North Shore public schools will lose more than $3.7 million in state funding if the Illinois General Assembly approves a proposal by the Illinois State Board of Education to redistribute money.
The board wants to pluck $305 million statewide from a fund designated for special education and re-allocate it for general education, with wealthier districts like those on the North Shore getting less and poorer areas receiving more.
“Funding for children dollars are distributed to the rest of the state (outside of Chicago) using a formula based on a district’s average daily attendance and low-income student population,” said Amanda Simhauser, a public information officer for the board.
If the proposal is approved by the legislature, school districts in Wilmette, Winnetka, Glencoe, Northfield, Highland Park, Lake Forest, Lake Bluff, Bannockburn, Deerfield, Northbrook, Northfield and Glenview will lose $3,763,287 for the 2016-2017 term, according to information on the board’s website.
When pressed in an interview with Daily North Shore, Simhauser said the formula was based on the real estate values in individual school districts.
“We look at the wealth of the local school districts,” Simhauser said. “We take the EAV (equalized assessed value), the assumed tax rate and revenue from (corporate) personal property (replacement) tax.”
Hardest hit on the North Shore is New Trier High School District 203, which would lose $411,695 followed by North Shore School District 112 serving Highland Park and Highwood at $411,649. They are the only districts shorted more than $400,000.
Michael Bregy, District 112 superintendent, criticized the idea saying it hurt the students most in need of help. He said the re-allocation harms the district at a time when the state board is already requiring it to spend money to upgrade its aging infrastructure.
“It’s reckless to be taking money away from our most vulnerable students afflicted with physical and emotional disturbances,” Bregy said. “It’s unsettling to know Springfield is moving money around in a shell game. That is reckless decision making.”
Northbrook School District 28 Superintendant Larry Hewitt, whose schools will lose $165,809, said he is not opposed to seeing more money go to poorer districts but he wants a formula that does not punish places like the North Shore.
“I am all for helping the impoverished districts,” Hewitt said. “I would support a hold harmless plan where our allocation remains flat and future money will be used to remedy the inequities in poor districts.”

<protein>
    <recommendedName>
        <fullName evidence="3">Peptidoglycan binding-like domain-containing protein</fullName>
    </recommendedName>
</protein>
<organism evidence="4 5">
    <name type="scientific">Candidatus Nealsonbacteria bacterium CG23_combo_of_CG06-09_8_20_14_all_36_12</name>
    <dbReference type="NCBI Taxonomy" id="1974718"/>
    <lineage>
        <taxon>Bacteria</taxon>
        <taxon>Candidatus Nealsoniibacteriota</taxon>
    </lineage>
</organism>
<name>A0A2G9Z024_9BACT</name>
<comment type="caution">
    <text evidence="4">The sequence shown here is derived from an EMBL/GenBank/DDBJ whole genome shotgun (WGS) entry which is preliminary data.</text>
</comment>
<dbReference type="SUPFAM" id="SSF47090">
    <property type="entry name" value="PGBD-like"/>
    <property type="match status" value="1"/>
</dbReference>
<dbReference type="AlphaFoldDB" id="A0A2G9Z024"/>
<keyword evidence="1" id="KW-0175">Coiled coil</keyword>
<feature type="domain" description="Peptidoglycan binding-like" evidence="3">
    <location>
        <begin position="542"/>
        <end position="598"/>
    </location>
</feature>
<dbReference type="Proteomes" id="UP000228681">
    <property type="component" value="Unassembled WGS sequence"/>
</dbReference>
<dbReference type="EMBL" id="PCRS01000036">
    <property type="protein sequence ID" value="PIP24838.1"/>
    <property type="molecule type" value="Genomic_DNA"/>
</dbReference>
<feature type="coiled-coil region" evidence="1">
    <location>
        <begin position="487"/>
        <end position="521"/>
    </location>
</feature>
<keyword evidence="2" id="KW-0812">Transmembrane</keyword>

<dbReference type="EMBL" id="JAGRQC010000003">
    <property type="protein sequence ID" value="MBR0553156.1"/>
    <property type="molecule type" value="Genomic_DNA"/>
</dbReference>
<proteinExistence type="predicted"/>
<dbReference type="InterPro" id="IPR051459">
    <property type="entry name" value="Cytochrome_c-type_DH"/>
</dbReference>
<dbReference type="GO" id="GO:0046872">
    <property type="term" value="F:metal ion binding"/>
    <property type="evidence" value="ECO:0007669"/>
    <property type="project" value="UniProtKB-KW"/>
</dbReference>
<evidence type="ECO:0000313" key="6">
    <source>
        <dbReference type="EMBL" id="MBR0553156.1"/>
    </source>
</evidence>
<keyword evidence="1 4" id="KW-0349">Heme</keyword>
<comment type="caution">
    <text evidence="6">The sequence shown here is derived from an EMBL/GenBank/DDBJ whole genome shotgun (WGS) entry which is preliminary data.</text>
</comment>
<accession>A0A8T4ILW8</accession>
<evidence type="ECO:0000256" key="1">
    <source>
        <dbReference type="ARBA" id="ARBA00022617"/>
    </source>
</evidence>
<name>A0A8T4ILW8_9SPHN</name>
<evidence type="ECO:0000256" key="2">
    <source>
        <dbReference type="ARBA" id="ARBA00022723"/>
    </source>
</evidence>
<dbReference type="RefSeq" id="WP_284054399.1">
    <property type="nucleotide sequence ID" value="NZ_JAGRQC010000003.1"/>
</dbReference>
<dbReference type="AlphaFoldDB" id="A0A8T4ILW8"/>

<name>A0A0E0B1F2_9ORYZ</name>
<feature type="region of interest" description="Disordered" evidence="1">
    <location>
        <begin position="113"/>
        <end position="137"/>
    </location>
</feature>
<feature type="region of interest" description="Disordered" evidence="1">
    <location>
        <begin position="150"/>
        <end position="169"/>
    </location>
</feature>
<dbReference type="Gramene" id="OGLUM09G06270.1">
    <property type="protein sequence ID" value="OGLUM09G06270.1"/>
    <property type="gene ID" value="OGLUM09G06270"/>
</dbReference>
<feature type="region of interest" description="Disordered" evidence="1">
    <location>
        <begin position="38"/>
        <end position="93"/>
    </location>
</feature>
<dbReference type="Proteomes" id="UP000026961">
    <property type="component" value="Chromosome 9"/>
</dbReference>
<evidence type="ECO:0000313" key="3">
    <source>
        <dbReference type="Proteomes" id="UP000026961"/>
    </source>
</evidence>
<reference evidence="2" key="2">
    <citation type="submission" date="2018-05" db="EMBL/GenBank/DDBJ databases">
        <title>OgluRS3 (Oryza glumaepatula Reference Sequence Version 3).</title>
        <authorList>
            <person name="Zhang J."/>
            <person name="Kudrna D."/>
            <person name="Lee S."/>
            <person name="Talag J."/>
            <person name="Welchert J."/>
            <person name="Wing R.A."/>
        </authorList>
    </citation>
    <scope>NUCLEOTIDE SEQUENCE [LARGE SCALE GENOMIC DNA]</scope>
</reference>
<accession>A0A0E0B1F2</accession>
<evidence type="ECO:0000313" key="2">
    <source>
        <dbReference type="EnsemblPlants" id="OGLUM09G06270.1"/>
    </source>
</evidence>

Mike Riggle, the superintendent of Glenbrook High School District 225, which will be shorted $380,789, agrees with Hewitt’s idea of a freeze for the wealthier districts. He also said the state board should not remove special education money when it requires certain standards to be met for those students.
“The state is talking about a property tax freeze,” Riggle said. “If that happens we won’t have any way to recoup the money. We will have to look at what to cut but I don’t know what that will be.”
Simhauser said the proposal will be included in the board’s budget, which must be approved by the legislature. No bill has been introduced yet. She said it will be part of the state’s overall budget package for the fiscal year starting July 1.
State Sen. Julie Morrison (D-Deerfield) said she will watch the legislation closely. She is not happy with the proposed loss of money for special education.
“I am concerned with any proposal that takes away dedicated money to teach special education students,” Morrison said in an email. “ISBE’s proposal has to go through the general assembly, and I am going to make certain we evaluate thoroughly the effect of this proposal on special education students in Illinois.”
Other than New Trier, Glenbrook, North Shore District 112 and Northbrook 28, the cuts to North Shore schools range from $19,491 in Bannockburn School District 106 to $361,523 in Township High School District 113, which includes Highland Park and Deerfield High Schools.
Other cuts are Lake Forest High School District 115 ($166,420), Lake Bluff School District 65 ($81,597), Lake Forest District 67 ($182,484), Deerfield Public Schools District 109 ($289,569), Northbrook 27 ($118,791), Northbrook Glenview District 30 ($112,798), Glenview 34 ($334,590), Glencoe 35 ($126,840), Winnetka 36 ($172,572), Wilmette 39 ($254,676), Wilmette Avoca 37 ($72,663), Kenilworth 38 ($49,836) and Northfield 29 ($49,495).